Listen up, agent. If you’ve played any of the I Expect You to Die (I Expect You to Die, I Expect You to Die 2) games before and loved the experience, then I’ll save you some valuable time. (The clock, after all, is always ticking.) Buy this instalment and it will delight, amuse, challenge, and thrill you the same way the others did. Go get it and start playing it now. You’ll love it.
FROM RUSSIA WITH GLOVES
Ah, I see that you’re still here. Probably want a bit more detail about the mission before pitching yourself headlong into the risky business. Well, fair enough. Here’s the briefing proper. I Expect You to Die 3: Cog in the Machine is the latest instalment in a series by Schell Games, dependably solid developers who have a very good handle on what constitutes a solid VR title. Just like the other I Expect You to Die games, it’s a puzzle-based escape-the-room type of affair that you’re expected to play seated, interacting with the levels using a nifty virtual telekinetic implant that allows you to grab, manipulate and freeze items in place while you work out how everything fits together. It’s a very well-wrought and designed system that feels intuitive and right and has remained largely unchanged since the first game.
YOU ONLY LIVE THRICE
Two things really define this series for me; the first is the satisfying and clever puzzles, which are beautifully realised and a pleasure to mess about with. The second is the setting; a really likeable 1960s retro-but-current James Bond parody, which also pulls in aspects of all the other well-loved parodies of such things, like Austin Powers, Despicable Me and Get Smart. And perhaps of all the possible influences it channels, The Avengers is the most apt of all. (The wonderfully wry 60s TV series, not the unrelated modern superhero extended cinematic universe shite bearing the same name). There’s a joyous confidence to the whole thing, from the voice acting to the utterly wonderful Bond-style intro sequence and bombastic theme song which puts a lot of actual Bond efforts to shame. Honestly, A Cog in the Machine features the best VR credits sequence yet, even compared to its sister games, and the song is a classic. The setting and atmosphere are absolutely crucial to what makes these games sing so beautifully, and it’s safe to say that Schell haven’t put a foot wrong here.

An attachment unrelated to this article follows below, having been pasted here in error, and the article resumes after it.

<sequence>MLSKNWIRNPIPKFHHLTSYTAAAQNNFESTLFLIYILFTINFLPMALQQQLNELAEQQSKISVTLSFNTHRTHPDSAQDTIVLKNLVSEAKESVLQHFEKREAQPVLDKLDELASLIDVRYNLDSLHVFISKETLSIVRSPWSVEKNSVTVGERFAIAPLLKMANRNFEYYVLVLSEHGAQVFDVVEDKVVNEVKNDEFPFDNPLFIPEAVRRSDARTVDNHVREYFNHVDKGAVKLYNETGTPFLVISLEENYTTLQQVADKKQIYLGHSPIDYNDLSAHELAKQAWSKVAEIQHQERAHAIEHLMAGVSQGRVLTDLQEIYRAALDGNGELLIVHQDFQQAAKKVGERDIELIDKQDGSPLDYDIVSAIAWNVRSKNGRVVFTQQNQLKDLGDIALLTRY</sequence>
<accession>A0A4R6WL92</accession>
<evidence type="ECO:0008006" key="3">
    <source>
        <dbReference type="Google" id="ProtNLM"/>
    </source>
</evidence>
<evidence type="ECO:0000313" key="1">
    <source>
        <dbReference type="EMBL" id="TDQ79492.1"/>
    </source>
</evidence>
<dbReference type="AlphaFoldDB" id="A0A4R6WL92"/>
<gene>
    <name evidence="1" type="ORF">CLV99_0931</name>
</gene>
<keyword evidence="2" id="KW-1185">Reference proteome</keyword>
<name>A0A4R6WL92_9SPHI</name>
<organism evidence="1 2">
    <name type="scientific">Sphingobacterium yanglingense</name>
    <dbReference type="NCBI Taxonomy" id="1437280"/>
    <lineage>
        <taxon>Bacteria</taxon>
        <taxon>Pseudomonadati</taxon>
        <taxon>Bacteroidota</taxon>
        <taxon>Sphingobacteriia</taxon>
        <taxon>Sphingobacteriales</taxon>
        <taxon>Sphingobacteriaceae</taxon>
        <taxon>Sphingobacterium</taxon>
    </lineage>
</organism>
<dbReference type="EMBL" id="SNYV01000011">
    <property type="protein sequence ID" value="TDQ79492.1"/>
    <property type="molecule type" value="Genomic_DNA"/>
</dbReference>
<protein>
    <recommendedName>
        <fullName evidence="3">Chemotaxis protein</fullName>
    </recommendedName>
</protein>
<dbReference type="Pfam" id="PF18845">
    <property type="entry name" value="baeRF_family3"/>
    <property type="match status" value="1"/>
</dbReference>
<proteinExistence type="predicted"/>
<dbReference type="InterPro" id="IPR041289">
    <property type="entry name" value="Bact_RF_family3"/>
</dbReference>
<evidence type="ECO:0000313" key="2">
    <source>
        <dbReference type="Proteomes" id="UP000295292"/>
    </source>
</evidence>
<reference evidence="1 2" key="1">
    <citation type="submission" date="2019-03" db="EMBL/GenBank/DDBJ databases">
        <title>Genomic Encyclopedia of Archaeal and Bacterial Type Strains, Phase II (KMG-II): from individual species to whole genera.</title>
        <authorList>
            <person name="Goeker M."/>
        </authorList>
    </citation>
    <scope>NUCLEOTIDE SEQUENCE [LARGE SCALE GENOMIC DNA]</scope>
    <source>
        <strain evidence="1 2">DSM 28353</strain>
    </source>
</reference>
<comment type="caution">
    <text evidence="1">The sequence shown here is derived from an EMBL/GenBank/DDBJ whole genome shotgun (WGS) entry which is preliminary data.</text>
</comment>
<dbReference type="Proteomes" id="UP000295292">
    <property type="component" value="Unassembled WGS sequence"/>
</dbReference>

DOUBLE OH BLOODY HELL FIRE
The spy game environment may have a cuddly, stylised feel but there are some outlandish, sudden and shocking player deaths, as you may – ahem – expect from the title. This will really be the only bone of contention here for some players. The puzzles are superbly designed. You start every level with no real clue what you should be doing and the game centres around reaching an understanding of each setting and the objects and gadgets within. While you’re doing that and being made to feel very clever when you start to comprehend, there will be moments when you do something that will lead to you dying. Quite a bit.
With no mid-level checkpoints, you may find that dying repeatedly leads to quite a bit of frustration. But it’s not an oversight, it’s a deliberate design trope of the game and one I really enjoy. Sometimes it’s funny when the game sort of tricks you into self-destruction, and sometimes it’s enraging. But you’ll find yourself clicking restart with determination and the desire to be just that little bit more clever and mindful next time. The feeling of reward when you perfect a level is immense, because it’s been so hard won. And don’t think that because the game plays as a seated, escape room-style affair that it will not have thrilling action sequences because it does. No spoilers here, but some of the levels will have you grinning at the clever way they weave that spy action into the game’s structure. It’s truly excellent stuff.
There’s not much more I can say about I Expect You To Die 3 without spoiling something. And there’s very little I feel I can criticise about it, because it does everything it sets out to do with style and finesse, and for the core audience that love these games it’s more high-quality spy puzzle action that manages to have both a lovely sense of humour and a genuine sense of danger. There are no doubt some people who might say ‘It’s still just like DLC for the first game’, but this would be to demean the amount of work on display here, and the fun to be had. The first game hit upon a genre-defining formula which hasn’t been bettered and won’t be any time soon – it shouldn’t be denigrated for trying not trying to reinvent the wheel, any more than Tetris should be criticised for always using the same blocks.
I Expect You to Die 3
TLDR : Summary
I Expect You to Die 3 is a lovely, Swiss laser watch of a game that absolutely will not disappoint. We recommend it from the soles of our knife-concealing patent leather shoes to the razor brims of our bowler hats. Another knock-it-out-of-the-park hit for Schell, which deserves to be top of the charts.